Paid Time Off Policy (PTO) Pros and Cons

By hrlineup | 17.12.2019

Ask any employer and they will tell you that it is much harder to recruit new staff, than it is to retain existing staff. However, one of the biggest challenges in business is retaining staff. It is essential to understand what staff are looking for, so that you can meet them at the point of their needs. One significant incentive that keeps people working in a place is the Paid Time Off Policy.

The employee paid time off policy is one that puts together sick time, vacation days as well as personal time into one bank of days for employees. Using it, employees are able to take some paid time off from work. It gives the employee the opportunity to use all the days that they have off at their own convenience. Employees are able to better maintain an excellent work-life balance when they are allowed to control their time off. As with any benefits, the PTO policy for small business can have its pros and cons as well. Here are some that are worth noting: –

Pros of Paid Time Off Policy

  1. Employees are able to take responsibility of their own schedules. This saves managers from the task of constant monitoring of how their employees are making use of their off days.
  2. The above advantage links with another one and that is having control over absences at work. There are those employees who take advantage of certain leave days, such as sick days, whether or not they need them. Paid time off policy puts a stop to that.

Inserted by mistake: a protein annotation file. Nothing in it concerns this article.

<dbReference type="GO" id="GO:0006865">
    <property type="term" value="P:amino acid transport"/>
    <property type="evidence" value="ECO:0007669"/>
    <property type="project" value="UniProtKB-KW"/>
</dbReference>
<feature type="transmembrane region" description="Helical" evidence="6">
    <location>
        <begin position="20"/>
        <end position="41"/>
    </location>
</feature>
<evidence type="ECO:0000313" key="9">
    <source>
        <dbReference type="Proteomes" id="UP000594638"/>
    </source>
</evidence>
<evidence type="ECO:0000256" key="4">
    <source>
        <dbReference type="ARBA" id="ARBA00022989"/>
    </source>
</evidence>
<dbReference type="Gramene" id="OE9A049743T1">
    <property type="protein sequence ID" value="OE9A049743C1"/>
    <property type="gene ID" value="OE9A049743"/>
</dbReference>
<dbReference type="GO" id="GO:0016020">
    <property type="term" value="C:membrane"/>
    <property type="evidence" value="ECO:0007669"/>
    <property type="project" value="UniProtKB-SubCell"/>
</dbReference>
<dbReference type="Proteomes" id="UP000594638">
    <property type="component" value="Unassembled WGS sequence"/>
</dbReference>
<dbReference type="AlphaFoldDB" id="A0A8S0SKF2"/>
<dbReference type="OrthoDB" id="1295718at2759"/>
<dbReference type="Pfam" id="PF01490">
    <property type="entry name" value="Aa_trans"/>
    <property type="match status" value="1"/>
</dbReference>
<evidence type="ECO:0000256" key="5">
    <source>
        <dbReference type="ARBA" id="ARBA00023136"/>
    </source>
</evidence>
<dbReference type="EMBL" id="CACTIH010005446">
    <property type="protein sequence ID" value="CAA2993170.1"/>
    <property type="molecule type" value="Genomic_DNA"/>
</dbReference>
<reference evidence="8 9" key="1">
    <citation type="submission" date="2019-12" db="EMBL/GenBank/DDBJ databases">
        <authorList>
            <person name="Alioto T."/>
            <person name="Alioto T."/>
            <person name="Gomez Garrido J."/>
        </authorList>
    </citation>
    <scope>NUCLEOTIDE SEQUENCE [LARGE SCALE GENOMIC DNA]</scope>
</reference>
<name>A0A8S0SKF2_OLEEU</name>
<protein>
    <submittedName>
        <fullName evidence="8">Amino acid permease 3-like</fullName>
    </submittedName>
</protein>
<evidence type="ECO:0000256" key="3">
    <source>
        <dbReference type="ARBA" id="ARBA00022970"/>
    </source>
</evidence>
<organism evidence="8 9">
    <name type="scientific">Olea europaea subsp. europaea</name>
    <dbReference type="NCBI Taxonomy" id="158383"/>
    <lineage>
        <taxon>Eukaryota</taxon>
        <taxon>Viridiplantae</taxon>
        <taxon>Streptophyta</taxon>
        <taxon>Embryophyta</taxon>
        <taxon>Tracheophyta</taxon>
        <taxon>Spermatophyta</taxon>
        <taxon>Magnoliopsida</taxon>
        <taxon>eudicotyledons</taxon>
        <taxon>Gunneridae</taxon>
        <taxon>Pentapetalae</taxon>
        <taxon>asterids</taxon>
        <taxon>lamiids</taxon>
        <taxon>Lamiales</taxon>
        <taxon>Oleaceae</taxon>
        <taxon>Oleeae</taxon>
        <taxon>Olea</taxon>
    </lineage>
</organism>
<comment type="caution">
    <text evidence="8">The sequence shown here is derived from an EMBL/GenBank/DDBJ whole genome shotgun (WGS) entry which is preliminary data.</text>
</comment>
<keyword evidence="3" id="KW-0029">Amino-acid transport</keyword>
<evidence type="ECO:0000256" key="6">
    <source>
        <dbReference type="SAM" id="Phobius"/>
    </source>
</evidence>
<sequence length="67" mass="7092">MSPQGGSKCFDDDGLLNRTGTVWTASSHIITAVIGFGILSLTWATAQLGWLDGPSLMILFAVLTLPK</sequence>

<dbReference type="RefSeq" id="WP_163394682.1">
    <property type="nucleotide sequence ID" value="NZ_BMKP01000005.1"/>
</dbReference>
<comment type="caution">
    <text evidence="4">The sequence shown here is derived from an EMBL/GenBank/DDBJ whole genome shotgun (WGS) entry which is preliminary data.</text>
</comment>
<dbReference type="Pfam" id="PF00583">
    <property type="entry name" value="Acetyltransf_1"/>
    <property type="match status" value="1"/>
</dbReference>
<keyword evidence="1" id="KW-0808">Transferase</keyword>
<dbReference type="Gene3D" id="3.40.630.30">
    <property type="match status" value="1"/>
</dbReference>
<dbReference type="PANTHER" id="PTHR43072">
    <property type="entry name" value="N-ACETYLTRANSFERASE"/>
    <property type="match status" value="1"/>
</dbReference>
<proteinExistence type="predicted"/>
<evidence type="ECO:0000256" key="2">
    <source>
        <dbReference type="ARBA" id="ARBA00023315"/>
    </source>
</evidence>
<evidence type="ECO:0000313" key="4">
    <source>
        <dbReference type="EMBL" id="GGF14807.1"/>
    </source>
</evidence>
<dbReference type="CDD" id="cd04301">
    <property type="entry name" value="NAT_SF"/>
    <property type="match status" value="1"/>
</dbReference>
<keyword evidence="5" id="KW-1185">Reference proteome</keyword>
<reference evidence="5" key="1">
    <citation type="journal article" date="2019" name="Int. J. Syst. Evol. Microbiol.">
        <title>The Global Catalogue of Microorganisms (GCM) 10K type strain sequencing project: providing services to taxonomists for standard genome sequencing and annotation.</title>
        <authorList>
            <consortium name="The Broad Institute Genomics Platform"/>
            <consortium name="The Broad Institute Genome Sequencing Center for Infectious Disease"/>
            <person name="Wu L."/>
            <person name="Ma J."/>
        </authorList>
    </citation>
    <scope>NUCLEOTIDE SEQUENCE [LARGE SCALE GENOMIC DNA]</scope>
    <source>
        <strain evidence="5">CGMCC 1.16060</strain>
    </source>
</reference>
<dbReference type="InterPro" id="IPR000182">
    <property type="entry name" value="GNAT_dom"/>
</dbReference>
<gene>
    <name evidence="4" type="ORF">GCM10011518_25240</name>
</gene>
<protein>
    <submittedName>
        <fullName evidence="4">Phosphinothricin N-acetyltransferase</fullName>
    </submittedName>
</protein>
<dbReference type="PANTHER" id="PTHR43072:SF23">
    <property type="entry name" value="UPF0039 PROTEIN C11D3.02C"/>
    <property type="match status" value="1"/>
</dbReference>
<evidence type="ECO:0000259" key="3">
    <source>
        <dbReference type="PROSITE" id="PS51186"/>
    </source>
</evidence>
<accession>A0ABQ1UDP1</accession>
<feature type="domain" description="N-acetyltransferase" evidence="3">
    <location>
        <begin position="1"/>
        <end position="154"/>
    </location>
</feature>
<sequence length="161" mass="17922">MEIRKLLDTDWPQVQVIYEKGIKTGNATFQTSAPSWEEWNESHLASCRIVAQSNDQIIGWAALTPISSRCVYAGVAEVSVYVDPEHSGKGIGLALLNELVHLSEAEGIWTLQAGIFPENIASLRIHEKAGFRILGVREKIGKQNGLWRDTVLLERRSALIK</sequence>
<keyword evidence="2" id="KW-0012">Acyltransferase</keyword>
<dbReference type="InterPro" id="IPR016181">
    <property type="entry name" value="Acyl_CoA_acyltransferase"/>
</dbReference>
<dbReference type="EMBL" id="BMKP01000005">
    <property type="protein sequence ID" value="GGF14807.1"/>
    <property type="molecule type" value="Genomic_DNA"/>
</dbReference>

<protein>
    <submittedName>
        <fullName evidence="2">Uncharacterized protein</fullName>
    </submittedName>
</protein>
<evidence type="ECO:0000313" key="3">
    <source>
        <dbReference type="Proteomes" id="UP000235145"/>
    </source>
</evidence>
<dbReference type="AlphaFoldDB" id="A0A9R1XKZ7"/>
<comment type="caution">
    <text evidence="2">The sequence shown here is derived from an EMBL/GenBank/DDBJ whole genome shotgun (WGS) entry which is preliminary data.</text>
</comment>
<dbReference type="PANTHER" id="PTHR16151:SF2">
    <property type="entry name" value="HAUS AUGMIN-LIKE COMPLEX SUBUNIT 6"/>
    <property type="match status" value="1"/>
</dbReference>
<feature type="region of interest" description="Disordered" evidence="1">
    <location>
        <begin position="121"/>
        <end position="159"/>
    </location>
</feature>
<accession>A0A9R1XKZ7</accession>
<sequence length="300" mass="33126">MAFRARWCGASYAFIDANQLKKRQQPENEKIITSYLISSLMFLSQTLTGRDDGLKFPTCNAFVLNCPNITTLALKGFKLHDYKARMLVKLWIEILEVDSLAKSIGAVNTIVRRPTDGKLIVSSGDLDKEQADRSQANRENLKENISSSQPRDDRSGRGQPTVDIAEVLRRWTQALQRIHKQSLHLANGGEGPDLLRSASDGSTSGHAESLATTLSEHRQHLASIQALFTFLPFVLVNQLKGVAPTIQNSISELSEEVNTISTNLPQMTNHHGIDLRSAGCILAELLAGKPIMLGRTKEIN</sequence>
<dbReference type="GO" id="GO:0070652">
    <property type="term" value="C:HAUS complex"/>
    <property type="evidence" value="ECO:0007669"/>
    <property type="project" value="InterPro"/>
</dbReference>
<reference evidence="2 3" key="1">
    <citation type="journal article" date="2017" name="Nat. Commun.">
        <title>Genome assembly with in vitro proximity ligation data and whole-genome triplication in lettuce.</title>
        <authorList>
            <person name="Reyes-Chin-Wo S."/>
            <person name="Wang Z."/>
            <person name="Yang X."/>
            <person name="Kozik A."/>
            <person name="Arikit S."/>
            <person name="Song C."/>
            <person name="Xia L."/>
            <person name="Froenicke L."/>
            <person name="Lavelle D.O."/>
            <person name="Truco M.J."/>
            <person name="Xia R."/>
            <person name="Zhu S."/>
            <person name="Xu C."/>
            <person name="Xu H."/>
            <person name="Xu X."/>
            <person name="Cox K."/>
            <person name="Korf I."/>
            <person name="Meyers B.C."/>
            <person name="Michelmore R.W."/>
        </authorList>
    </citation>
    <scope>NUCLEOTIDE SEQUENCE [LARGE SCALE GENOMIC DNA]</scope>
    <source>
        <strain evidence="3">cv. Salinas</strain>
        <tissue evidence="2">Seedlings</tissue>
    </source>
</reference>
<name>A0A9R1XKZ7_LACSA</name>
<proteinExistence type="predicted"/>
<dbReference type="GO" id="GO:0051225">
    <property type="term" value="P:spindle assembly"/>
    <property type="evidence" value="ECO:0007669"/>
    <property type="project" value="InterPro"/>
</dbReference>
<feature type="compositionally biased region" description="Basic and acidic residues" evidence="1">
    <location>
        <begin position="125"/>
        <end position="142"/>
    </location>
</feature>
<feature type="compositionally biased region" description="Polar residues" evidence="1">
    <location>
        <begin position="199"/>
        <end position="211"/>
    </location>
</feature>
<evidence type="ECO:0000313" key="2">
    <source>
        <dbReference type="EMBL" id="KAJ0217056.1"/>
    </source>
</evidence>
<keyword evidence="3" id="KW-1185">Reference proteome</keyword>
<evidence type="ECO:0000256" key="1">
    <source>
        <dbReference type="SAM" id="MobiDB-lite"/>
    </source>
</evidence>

3. Retention of staff also improves and stands out as a paid time off policy best practice. In addition to being able to keep staff in, PTO also helps to attract the most qualified staff to the business.

Cons of PTO

  1. A key disadvantage comes in scheduling time to other employees when there are those who have taken time off. There may be some point when the business is understaffed because of the employee paid time off policy.
  2. When employees are sick, they may decide that they should still come to work as they are looking forward to using their PTO time for vacation. This affects overall productivity and may even affect other employees who are on the job.
  3. Translating the paid time off policy for hourly employees may be a little challenging. Most of these plans are advantageous to those who have been working for the company for several years, rather than the more short time employees.

This policy is excellent, though how it is applied is important. It may not be suitable for all types of organization, so must be explored well before being applied. It is possible to try out a hybrid of this policy following review with a human resource professional. Should you choose to take up this policy, time must be taken to brief and educate the staff on how to best benefit from it. This will help prevent misuse, thus creating benefits in the long run.